The big name fantasy managers are waiting for is Josiah Gray (RHP, LA), who shifted up the prospect ranks in 2021 due to reported increase in velocity and a more consistent slider. Also noted in his report was that his performance was enough to warrant a potential callup to close the 2020 season despite having not pitched above Double-A. It’s not clear when the Dodgers may be willing to bring him to the majors, but his impact could be substantial when he receives an opportunity.  

 

Colorado Rockies

Like all teams, the Rockies made their minor-league assignments within the last two weeks. While many are worth noting, two stand out in particular for potential major-league impact. The first is Ryan Rolison (LHP, COL), the team’s next touted prospect attempting to tame Coors Field. He’ll start the season at Double-A Hartford, but could skip Triple-A altogether as the team has hinted at his major-league debut several times in the past year. That began in 2020, when it was originally reported that he would join the team for a season-ending road trip with the potential to take the mound.

Neither his travel on the road trip nor major-league debut materialized, though the team has also gone out of the way to mention Rolison as a potential option to fill any holes in the rotation. Again, that has yet to materialize and it appears Rolison’s debut will continue to be on hold. Kyle Freeland (LHP, COL) is nearing his 2021 season debut and is currently working his way back from a shoulder injury. Similarly, Antonio Senzatela (RHP, COL) is also expected back sooner than later.

The other name to keep in mind is Ryan Vilade (3B/OF, COL), who was aggressively assigned to Triple-A to begin the season. Given that he last played official games at High-A in 2019, it’s unclear how he will adjust to a higher level of competition. Beyond an adjustment to level of condition, there’s currently no clear role for him on the team, which will become only more true once Brendan Rodgers (2B, COL) returns and presumably forces Garrett Hampson (2B/OF, COL) to the outfield more regularly.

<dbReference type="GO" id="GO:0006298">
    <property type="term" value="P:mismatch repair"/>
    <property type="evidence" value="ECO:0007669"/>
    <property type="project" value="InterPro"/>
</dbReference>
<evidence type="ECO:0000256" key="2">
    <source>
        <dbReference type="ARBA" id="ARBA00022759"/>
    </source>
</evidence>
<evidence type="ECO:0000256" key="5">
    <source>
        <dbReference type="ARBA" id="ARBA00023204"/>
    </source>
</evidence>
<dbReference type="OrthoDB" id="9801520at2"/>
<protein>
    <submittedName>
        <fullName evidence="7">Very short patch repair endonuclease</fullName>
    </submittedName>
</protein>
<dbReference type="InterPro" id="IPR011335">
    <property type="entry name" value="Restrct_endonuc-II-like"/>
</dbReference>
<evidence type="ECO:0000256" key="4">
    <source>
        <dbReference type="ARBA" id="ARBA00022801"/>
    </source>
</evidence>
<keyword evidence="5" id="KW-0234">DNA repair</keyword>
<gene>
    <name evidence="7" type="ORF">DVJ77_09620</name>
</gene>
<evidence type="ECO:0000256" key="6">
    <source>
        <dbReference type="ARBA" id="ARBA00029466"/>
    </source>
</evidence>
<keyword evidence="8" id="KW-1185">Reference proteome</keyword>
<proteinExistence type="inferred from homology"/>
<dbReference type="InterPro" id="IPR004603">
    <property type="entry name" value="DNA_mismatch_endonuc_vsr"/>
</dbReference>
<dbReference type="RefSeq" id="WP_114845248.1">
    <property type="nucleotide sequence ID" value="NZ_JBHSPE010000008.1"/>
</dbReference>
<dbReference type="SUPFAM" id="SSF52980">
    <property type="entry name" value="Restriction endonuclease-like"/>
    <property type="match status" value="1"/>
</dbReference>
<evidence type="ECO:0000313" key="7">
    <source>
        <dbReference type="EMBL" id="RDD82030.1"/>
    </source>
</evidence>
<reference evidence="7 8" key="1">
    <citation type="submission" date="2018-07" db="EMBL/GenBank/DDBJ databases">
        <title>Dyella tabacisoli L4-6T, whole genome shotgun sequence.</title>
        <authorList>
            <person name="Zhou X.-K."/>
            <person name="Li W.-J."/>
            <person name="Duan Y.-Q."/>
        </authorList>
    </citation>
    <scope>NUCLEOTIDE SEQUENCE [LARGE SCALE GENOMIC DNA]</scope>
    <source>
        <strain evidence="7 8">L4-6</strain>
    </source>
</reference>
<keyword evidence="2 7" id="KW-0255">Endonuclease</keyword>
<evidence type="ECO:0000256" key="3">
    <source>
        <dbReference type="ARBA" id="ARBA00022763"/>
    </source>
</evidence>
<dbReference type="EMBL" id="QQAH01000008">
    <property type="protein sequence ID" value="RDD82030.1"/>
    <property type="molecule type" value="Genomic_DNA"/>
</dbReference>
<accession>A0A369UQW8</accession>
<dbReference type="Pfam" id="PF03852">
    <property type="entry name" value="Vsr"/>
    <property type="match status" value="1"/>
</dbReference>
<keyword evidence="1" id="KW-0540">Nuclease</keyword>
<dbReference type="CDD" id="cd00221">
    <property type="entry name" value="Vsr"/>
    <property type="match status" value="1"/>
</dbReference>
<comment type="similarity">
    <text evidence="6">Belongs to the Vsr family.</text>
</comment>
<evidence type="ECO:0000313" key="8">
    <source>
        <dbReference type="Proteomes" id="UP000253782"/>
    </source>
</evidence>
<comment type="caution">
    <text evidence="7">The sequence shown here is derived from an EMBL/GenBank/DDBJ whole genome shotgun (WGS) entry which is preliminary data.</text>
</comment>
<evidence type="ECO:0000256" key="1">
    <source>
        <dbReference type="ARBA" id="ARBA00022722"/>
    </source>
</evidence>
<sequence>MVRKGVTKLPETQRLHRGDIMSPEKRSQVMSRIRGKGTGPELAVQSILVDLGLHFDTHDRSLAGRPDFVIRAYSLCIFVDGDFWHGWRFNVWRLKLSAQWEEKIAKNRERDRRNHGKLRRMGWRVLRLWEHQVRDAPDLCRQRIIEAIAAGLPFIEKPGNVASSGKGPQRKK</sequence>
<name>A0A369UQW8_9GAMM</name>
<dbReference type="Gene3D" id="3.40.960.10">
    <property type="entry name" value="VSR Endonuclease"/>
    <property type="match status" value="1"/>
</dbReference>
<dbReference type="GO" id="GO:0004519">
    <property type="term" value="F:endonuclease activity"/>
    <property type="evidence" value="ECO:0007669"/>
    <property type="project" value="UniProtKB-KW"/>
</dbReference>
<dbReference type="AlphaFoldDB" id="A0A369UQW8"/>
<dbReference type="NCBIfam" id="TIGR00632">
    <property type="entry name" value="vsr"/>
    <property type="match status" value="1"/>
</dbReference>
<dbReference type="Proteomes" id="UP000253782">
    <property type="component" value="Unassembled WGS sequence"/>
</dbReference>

Arizona Diamondbacks

Luke Weaver (RHP, ARI) was a major piece of the return for Paul Goldschmidt (1B, STL) from St. Louis after the 2018 season. However, he’s now pitched in roughly one full season’s worth of games (30 GS, 146 innings) and may be closer to out of the rotation than developing into the a reliable middle of the rotation starter the team hoped to be receiving. In some aspects, he’s put together a decent skills profile, highlighted by a 17.6 K-BB%, 60.1% FPK, and 10.5 SwStr%. However, he’s struggled in other areas, particularly surrendering home runs and stranding runners. 

At the age of 27 and with two years of arbitration still ahead of him, the team isn’t likely to give up on Weaver as a key member of the rotation just yet. However, questions for manager Torey Lovullo regarding a potential shift to the bullpen for Weaver have begun. For now, the team will remain patient with Weaver to try to figure out his struggles, but options lurk within the system if he fails to get things together. 

The first is Riley Smith (RHP, ARI), who has filled on the rotation for Taylor Widener, who is currently on the injured list with a groin strain. However, Smith has his own skill problems (career 9.6 K-BB%, 6.2 SwK, 4.68 xERA) making it questionable at best that he would offer a true upgrade of Weaver. It’s been a while since fantasy managers have heard from Jon Duplantier (RHP, ARI), but he’s not forgotten within the organization. After missing time in spring training due to a cut on his finger, Duplantier has been working to get stretched out to a starter’s workload at the team’s alternate site. Most recently, it was reported that Duplantier threw 5.1 innings on 68 pitches at the alternate site and he served as a member of the taxi squad for the team’s recent weekend series against the Mets. Finally, Corbin Martin (RHP, ARI) has also been throwing at the alternate site, though reports have indicated he’s been too inconsistent to receive a call to the big leagues this early in the season. Even so, the 25-year-old should make an impact in the rotation at some point this season.